2017 is an important year for discussing the future of Europe. A key basis for this debate is the White Paper of the European Commission alongside subsequent reflection pieces regarding specific dimensions of European policy, including the social dimension of Europe, globalization, the Economic and Monetary Union, European defense and European finances.
This report presents the state of play of legal and operational issues to be tackled with a view to better support a transition towards a green and circular economy in the EU Outermost Regions (ORs), including Guadeloupe, French Guiana, Martinique, Mayotte, Reunion Island, Saint-Martin, the Azores, Madeira and the Canary Islands.
With the Brexit process being formally started, it is time to consider the importance that sharing experience has for the development of concepts and principles in environmental policy says Nigel Haigh, former director of IEEP. Read more in his article here.
Together with Greener UK, IEEP's David Baldock discussed the need for strong UK institutions to effectively implement post-Brexit environmental laws. Read the full Guardian article here.
Researchers Emma Watkins, Patrick ten Brink, Sirini Withana, Marianne Kettunen, Daniela Russi, Konar Mutafoglu, Jean-Pierre Schweitzer, and Giulia Gitti contributed to a chapter on the socio-economic impact of marine litter, the cost of policy inaction and action for the United Nations Environment Programme.
IEEP and partners compared innovative biodiversity conservation funding mechanisms in the EU and Mexico.
IEEP’s work on innovative financing for EU biodiversity conservation was presented in Cancun, Mexico at the 13th Conference of the Parties to the UN Convention on Biological Diversity.
IEEP will share its expertise on environmental taxation and the reform of environmentally harmful subsidies at a forum event on greening taxation and subsidies in the Pacific region during the IUCN World Conservation Congress in Hawaii.
IEEP assessed threats to Gough and Inaccessible Island World Heritage Site on behalf of the RSPB. The report brings together evidence that globally important seabird colonies and endemic species are under threat of extinction from invasive alien species, especially predatory house mice, and that the proposed mouse eradication programme should proceed as quickly as possible.
IEEP strengthens its focus on the Green Economy with a new dedicated programme, coming on stream as from May 1st.
An International Symposium on Northern development took place in Québec City from the 25 - 27 February 2015. IEEP’s Marianne Kettunen was one of the Nordic experts invited to present at the event and take part in the high-level discussions.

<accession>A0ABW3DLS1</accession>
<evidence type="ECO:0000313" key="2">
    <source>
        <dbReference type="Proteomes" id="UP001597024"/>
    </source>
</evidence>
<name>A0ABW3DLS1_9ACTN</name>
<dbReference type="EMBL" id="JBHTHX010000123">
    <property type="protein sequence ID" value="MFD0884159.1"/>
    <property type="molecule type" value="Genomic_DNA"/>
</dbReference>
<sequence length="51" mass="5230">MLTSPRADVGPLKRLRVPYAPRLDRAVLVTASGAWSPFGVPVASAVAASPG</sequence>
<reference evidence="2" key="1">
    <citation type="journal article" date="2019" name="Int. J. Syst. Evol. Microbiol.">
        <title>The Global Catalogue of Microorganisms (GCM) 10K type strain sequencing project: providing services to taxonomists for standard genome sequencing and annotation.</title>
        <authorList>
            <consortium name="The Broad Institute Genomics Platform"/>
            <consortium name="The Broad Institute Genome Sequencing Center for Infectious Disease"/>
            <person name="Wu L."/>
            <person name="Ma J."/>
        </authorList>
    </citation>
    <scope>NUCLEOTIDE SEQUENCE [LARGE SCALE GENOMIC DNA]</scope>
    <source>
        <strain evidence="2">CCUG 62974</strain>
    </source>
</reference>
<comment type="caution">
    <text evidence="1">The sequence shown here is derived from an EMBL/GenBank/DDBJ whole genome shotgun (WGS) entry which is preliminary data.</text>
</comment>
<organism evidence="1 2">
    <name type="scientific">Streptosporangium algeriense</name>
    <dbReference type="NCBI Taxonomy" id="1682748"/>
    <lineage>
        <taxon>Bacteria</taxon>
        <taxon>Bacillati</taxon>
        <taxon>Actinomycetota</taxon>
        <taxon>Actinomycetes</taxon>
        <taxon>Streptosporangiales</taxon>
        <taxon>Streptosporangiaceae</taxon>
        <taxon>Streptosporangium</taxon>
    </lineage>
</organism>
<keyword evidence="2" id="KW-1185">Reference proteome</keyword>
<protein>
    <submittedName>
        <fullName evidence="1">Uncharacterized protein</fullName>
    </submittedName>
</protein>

The IUCN World Commission on Protected Areas (WCPA) has published a new book on protected area governance and management. IEEP’s Marianne Kettunen played a key role in supporting the chapter on values and benefits of protected areas.
IEEP’s Patrick ten Brink presented on Nature and its Role in the Transition to a Green Economy at the TEEB Multi-stakeholder International Workshop held on 21-22 January in Beijing, China. The talk contributed to current discussions in China on how decision-makers can better consider the multiple values of nature and ecosystems, with a focus on protected areas.
Managing protected areas for biodiversity and water security has become a real concrete ‘win-win’ possibility. IEEP and IUCN WCPA session wraps up with a very positive note at IUCN World Parks Congress in Sydney.
The IUCN World Parks Congress in Sydney started on Thursday supported by several high level addresses highlighting the global significance of protected areas.
The landmark international forum on protected areas - IUCN World Parks Congress (WPC) – will take place in in Sydney 12 – 19 November. IEEP’s Marianne Kettunen will be attending the event, showcasing and drawing lessons from IEEP’s longstanding work on protected areas.
A new book by IEEP researchers offers a comprehensive introduction to the socio-economic benefits of protected areas and provides step-by-step guidance on identifying, assessing and valuing the various benefits they provide.
There is an urgent need to find sufficient resources to enable developing countries to implement the global targets for biodiversity by 2020. Financing the conservation and sustainable use of biodiversity from different sectoral funding flows can complement global biodiversity financing.
This study provides technical support to inform the Commission’s Impact Assessment and consideration of initiatives at EU level on the ratification and implementation of the Nagoya Protocol by the EU and its Member States.
Described by Nicholas Stern as a 'landmark' work, a full account of The Economics of Ecosystems and Biodiversity, edited by institute staff, is now published by Earthscan.